And, before one knows what has happened, rather like the men on the ground, from the humble soldiers (the memoirs of Coignet are already a useful and colourful resource) to the 'big hats' themselves, the battle of Marengo is underway. Seemingly almost accidentally, with neither side in full control of events, or with a full understanding of their opponents aims and objectives.

The death of Desaix, depicted on a rather handsome plate.

Once battle is underway, Crowdy relates the confusing ebb and flow of events with admirable clarity. And there are plenty of maps to help the reader track the potentially confusing unfolding drama. My only criticism of this book - and it's a criticism I would level at most contemporary military history books - is that, even where maps are provided, as they are in this case, they are rather plain and perfunctory looking if one compares them to the handsome old maps of yore (such as the gorgeous Alison maps partially reproduced below). And sometimes places mentioned in the text are not marked on the maps that are closest to hand. Meaning one is obliged to refer to other maps, or is left in the dark a little geographically.

Alison's attractive maps: phase one.

Phase two.

I'm still reading this, in the thick of battle, and loving it. I'll post the review anyway. But I may return to further fiddle with or augment this once I'm finished. In the meantime, however, this is highly recommended.
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Jacques Louis David's iconic Napoleon Crossing The Alps.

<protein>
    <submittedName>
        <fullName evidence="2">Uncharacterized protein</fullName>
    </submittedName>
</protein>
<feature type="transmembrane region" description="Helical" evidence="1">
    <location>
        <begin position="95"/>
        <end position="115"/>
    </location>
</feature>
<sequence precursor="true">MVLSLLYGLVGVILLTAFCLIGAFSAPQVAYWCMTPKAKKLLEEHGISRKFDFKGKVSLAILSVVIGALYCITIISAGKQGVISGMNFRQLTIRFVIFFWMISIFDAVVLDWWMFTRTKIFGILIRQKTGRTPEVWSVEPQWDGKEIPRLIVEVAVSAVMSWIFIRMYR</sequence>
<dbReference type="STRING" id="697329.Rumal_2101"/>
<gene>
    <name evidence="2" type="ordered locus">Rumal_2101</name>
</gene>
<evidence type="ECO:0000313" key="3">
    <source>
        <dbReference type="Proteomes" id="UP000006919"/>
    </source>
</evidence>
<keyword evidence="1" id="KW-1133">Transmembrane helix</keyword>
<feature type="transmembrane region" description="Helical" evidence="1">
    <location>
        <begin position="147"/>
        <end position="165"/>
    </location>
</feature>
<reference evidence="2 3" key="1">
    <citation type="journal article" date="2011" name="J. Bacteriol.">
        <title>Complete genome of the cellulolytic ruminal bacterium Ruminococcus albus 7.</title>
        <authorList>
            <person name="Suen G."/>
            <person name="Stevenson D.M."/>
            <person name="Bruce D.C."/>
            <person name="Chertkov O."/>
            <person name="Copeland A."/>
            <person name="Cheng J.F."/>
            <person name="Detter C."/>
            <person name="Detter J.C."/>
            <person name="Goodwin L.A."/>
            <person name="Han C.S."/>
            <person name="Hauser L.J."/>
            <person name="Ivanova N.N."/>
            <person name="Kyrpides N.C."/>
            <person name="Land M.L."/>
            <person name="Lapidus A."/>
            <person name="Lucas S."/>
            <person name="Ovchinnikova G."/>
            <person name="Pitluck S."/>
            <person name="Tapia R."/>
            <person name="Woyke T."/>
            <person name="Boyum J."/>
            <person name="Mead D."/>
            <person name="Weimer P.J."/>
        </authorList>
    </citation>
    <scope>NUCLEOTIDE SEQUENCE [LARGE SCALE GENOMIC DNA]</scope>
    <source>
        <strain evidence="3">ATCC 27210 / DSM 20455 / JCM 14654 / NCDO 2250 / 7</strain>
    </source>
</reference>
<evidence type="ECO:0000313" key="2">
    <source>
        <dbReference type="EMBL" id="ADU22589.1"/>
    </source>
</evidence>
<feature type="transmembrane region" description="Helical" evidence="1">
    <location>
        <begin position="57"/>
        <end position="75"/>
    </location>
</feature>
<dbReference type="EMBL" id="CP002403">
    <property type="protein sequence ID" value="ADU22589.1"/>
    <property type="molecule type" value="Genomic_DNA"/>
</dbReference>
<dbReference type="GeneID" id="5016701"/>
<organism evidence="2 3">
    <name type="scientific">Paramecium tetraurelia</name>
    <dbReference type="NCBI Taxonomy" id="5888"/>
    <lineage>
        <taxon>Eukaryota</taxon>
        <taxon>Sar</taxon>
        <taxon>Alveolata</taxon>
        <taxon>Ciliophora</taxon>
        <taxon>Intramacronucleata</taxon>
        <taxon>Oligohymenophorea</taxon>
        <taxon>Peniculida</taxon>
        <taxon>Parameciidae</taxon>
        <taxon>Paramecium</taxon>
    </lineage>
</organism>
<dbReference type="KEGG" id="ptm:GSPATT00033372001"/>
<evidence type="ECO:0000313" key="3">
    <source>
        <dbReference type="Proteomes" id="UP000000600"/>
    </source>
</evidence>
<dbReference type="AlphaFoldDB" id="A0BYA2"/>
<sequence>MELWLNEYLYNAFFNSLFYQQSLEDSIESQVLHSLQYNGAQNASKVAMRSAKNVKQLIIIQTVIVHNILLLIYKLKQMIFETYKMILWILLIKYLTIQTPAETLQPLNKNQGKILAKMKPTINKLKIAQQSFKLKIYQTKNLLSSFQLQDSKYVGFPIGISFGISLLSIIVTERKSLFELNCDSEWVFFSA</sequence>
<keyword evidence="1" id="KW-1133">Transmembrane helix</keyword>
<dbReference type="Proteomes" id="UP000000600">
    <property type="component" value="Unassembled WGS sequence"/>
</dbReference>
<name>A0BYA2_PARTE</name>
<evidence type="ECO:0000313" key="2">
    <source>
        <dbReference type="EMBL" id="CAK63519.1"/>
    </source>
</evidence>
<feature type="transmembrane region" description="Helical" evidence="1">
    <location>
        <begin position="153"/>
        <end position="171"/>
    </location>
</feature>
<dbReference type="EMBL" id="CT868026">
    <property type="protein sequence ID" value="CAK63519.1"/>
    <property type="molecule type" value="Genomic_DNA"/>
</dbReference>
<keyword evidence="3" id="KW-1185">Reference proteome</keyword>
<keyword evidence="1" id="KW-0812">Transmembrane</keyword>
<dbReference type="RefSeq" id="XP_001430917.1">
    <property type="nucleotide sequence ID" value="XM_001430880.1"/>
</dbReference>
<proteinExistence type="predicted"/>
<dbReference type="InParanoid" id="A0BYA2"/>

Ok, so I'm back to revise or update my review, having now finished this extremely impressive book.

When I posted the first part, I'd read as far as, guestimating somewhat, the point where the French were beginning to have consider withdrawing. They'd given the Austrians a bloody nose, at the crossing of the Fontenone. But Austrian weight Of numbers, and in particular artillery superiority, were beginning to tell.

As the French pull back, the further they retreat, the greater their predicament. Even an attack by the then Consular (as opposed to Imperial) Guard fails to stem the Austrian tide. The French are almost in rout, and the jubilant Austrians start relaxing their guard prematurely (elderly and reluctant C-in-C Melas declaring it's all over and he's off to bed!), when Desaix's troops arrive, and quite suddenly the fortunes of war are dramatically reversed.

Melas was in his seventies, when he led Austria against Napoleon.

The timely arrival of the French reinforcements galvanises the whole armies' resolve, disintegrating units reforming and returning to the attack. Having relaxed too soon, the Austrian centre collapses and give way, and by late evening The a French are back in possession of Merngo, athwart their enemies line of supply, with the cavalry of Kellerman and Murat harrying the Austrian rout as it flees
back towards the 'awful ditch' of the Fontenone, and beyond that the Bormida.

One of the chief factors, aside from the intrigues of Gioelli, was the lack of team spirit in the Austrian command. Whereas the French united behind Napoleon, and we're quick to bounce back from setbacks, the Austrians bickered, failing to cooperate or support each other effectively, and giving up quickly and looking to blame others.